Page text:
Bottom Line: The real estate and construction sector employs 50 million workforce, of which only 2 million are professionally qualified. Ravi Sinha finds that the developers are not getting the qualified professionals, and even when the fat pay cheque attracts a few qualified professionals, the sector fail to retain them.
Irony is that even though the sector has succedded to some extent in attracting the young talent by poaching on professionals from established and matured sectors like IT/ITeS, banking, finance and telecom etc, the retention of these professionals have been quite challenging.
The fair attraction for a rewarding job has not translated into job satisfaction and career growth for the professionals with major share of this young and qualified work force getting back to the core sectors, even at the expense of salary cut.
A Study by RICS finds by 2020 the Indian realty will have shortage of over 85 per cent skilled manpower across various professional categories. About 44 million shortfall of core qualified professionals to affect the execution capabilities of Indian real estate.
By 2020, the sector will require five million civil engineers, architects and planners as against the expected supply of less than a million of these professionals.
Needless to add, this shortage would lead to higher costs for the professionals along with delays in deliveries of the projects, thus denting the profitability as well.
RICS study estmates that approximately 123 million of additional urban population by 2020 will require professional assistance for construction of houses, with a whopping 95 billion sq ft of potential demand for real estate space across residential, retail, commercial, industrial and civil amenities over 2010-20. This translates to an average demand of 8.7 billion sq ft which would be required to be built every year.
Analysts lament that the lack of quality talent within the built environment has affected the image of the sector to a fairly large extent. The beginning of an image makeover for the sector lies in increased professionalism.
“There is a pressing need to adapt and learn new ways to do business, which in turn will aid all practitioners involved throughout the real estate development process to stay abreast of the knowledge curve and strengthen their ability to survive the paradigm shift taking place in global realty markets,” says a RICS top official.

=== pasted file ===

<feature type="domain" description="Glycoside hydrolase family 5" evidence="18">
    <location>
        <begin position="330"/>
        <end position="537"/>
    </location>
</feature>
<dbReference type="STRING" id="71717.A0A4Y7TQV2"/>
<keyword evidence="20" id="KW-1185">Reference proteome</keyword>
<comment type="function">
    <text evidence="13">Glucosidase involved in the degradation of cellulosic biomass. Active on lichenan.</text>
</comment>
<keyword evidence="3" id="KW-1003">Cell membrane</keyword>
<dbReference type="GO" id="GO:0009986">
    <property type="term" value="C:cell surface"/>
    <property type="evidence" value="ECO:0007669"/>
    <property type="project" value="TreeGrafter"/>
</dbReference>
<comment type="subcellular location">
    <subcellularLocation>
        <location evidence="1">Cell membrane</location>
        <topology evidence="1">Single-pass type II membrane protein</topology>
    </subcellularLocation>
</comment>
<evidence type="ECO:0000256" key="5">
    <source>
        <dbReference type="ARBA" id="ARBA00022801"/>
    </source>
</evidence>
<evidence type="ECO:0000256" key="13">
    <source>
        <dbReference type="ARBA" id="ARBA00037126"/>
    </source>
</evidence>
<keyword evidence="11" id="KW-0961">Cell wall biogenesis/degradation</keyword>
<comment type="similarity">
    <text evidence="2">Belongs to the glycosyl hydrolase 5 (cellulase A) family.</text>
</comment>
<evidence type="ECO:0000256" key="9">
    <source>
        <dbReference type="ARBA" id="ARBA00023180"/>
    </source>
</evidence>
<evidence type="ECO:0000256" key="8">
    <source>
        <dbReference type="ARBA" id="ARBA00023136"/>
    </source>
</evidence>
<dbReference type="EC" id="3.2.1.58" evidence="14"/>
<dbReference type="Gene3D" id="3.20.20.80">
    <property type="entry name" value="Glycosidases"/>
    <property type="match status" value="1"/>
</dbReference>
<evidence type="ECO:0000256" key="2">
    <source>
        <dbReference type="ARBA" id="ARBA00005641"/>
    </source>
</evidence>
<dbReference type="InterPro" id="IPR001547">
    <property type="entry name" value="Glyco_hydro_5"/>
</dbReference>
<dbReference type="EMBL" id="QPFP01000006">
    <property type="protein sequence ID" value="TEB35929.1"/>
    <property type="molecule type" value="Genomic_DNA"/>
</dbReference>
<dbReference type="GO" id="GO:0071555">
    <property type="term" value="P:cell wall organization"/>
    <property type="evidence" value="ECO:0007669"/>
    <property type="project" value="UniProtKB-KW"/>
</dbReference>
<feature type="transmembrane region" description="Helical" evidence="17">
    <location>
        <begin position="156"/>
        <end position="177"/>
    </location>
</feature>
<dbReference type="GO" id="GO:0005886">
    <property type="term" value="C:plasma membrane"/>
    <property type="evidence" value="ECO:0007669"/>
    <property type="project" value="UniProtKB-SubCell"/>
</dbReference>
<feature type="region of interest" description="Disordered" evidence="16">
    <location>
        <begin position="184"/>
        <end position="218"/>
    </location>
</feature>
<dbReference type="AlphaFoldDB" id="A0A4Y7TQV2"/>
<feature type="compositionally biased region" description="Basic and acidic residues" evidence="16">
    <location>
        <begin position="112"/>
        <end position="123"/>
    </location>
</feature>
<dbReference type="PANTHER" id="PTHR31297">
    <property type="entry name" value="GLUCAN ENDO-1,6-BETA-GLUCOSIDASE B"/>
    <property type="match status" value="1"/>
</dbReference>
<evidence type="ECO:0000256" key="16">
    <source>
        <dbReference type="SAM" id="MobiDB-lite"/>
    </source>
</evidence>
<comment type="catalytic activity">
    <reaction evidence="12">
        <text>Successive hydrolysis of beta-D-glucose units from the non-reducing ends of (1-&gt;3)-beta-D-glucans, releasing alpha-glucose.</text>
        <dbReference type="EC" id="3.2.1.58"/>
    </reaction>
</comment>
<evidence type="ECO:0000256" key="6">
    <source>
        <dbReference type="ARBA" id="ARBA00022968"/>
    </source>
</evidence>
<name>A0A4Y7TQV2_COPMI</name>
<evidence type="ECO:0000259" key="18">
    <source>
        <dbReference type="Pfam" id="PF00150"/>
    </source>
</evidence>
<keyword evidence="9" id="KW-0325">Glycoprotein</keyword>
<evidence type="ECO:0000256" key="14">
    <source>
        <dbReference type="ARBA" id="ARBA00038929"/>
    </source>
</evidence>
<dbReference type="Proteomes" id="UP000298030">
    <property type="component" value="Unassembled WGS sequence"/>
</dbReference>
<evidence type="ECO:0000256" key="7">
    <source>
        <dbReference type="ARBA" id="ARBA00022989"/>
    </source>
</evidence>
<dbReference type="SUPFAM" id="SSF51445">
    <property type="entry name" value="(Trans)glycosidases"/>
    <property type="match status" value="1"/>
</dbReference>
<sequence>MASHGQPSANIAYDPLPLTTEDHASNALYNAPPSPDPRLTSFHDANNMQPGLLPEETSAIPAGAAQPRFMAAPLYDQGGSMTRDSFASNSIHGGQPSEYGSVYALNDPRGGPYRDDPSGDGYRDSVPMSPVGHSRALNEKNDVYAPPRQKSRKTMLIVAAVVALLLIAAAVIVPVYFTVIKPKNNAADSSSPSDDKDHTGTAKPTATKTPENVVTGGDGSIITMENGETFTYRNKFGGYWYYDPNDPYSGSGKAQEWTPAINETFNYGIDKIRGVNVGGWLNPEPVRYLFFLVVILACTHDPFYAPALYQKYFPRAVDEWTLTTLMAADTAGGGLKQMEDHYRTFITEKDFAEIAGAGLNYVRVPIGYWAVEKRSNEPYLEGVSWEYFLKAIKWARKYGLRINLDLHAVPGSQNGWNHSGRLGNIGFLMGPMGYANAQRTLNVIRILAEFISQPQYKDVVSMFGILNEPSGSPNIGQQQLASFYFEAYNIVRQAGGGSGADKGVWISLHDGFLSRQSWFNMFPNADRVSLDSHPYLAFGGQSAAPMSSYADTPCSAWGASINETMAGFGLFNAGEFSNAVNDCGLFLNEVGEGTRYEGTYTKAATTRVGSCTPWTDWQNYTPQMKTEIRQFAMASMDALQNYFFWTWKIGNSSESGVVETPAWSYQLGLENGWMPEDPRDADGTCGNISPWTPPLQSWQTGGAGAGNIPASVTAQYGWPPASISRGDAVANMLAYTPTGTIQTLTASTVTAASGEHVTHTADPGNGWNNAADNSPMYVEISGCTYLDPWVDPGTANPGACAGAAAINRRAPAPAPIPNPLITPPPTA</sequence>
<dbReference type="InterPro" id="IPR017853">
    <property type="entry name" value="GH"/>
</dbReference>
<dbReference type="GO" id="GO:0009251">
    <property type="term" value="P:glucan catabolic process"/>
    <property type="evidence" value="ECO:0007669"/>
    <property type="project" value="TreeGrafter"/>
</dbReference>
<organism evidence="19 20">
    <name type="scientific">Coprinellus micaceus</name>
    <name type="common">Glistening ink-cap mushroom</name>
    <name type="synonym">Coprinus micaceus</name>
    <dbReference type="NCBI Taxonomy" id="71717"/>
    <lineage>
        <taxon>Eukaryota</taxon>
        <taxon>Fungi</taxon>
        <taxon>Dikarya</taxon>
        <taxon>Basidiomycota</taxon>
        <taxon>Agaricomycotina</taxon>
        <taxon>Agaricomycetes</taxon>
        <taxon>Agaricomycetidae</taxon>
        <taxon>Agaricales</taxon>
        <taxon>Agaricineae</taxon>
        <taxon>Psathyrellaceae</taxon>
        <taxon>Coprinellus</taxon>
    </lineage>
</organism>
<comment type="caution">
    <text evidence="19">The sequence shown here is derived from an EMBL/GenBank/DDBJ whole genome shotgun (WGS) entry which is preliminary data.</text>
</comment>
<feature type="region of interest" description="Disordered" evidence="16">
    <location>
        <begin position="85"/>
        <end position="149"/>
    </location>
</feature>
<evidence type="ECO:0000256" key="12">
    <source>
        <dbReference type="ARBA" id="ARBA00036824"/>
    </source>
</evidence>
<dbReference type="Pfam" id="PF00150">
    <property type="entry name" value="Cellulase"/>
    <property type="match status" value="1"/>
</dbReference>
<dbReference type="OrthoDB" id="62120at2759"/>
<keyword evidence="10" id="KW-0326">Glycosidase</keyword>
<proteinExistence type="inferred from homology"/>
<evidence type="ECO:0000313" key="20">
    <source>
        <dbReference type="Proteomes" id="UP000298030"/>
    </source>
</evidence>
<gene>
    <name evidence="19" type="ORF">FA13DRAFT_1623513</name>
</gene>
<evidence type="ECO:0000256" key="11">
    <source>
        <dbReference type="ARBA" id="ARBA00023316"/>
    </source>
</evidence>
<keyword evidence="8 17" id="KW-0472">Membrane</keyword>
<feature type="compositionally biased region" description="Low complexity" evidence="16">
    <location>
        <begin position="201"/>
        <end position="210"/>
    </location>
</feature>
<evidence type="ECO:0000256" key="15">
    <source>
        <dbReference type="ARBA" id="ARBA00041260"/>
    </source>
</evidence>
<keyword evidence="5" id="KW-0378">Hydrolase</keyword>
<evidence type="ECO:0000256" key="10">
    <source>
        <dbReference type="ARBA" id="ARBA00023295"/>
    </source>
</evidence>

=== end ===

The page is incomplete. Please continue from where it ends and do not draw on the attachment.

A study by Track2Realty finds that the median age of professionals in the Indian real estate is 45 years. It is in contrast to the 25 years of median age in IT/ITeS or 30 years in Banking, Financial & Insurance (BFSI). It is ‘median’ and not between ‘average’ age, which means about half of all realty professionals are older than 45, and half are younger.
In statistics and probability theory, the median is the numerical value separating the higher half of a data sample, a population or a probability distribution, from the lower half.
“Of course, this is a problem area but this problem is not new. There are inherent perception issues as far as real estate as a career choice is concerned. A real estate professional right out of high school or college is not all that common in India. People often come on board after having seen many other sectors. Unfortunately, it is the money and money alone that brings them to the real estate job. The kind of energy, commitment and time it takes to build a real estate career, today’s young lot are non-committal for that,” says Nikhil Hawelia, Managing Director of Hawelia Group.
However, the fact lies that for the developers the primary concern is to sell the inventory and considering the fact that there are always more real estate brokers than they really need, they are least bothered to inculcate a work culture that encourages influx of young people. Real estate professionals are getting older because this is not a job that attracts young people, and it never has been.
Manpower shortage affecting execution
Rise in input cost & labour shortage reasons of execution delays
Lack of qualified professionals hurting the execution capabilities
Competitive over-promise to reduce delivery timelines is self-inflicted injury
Critics often argue that the bar to entry in real estate is too low. That may be true, but it may be easy to join the sector but it takes a lot to stay in real estate. Youngsters are just not excited with the prospects of a real estate career, unless being forced to in absence of other viable options. And the lack of skilled and qualified professionals has started hitting the real estate developers now.
Next: Time for quality third party audit in real estate?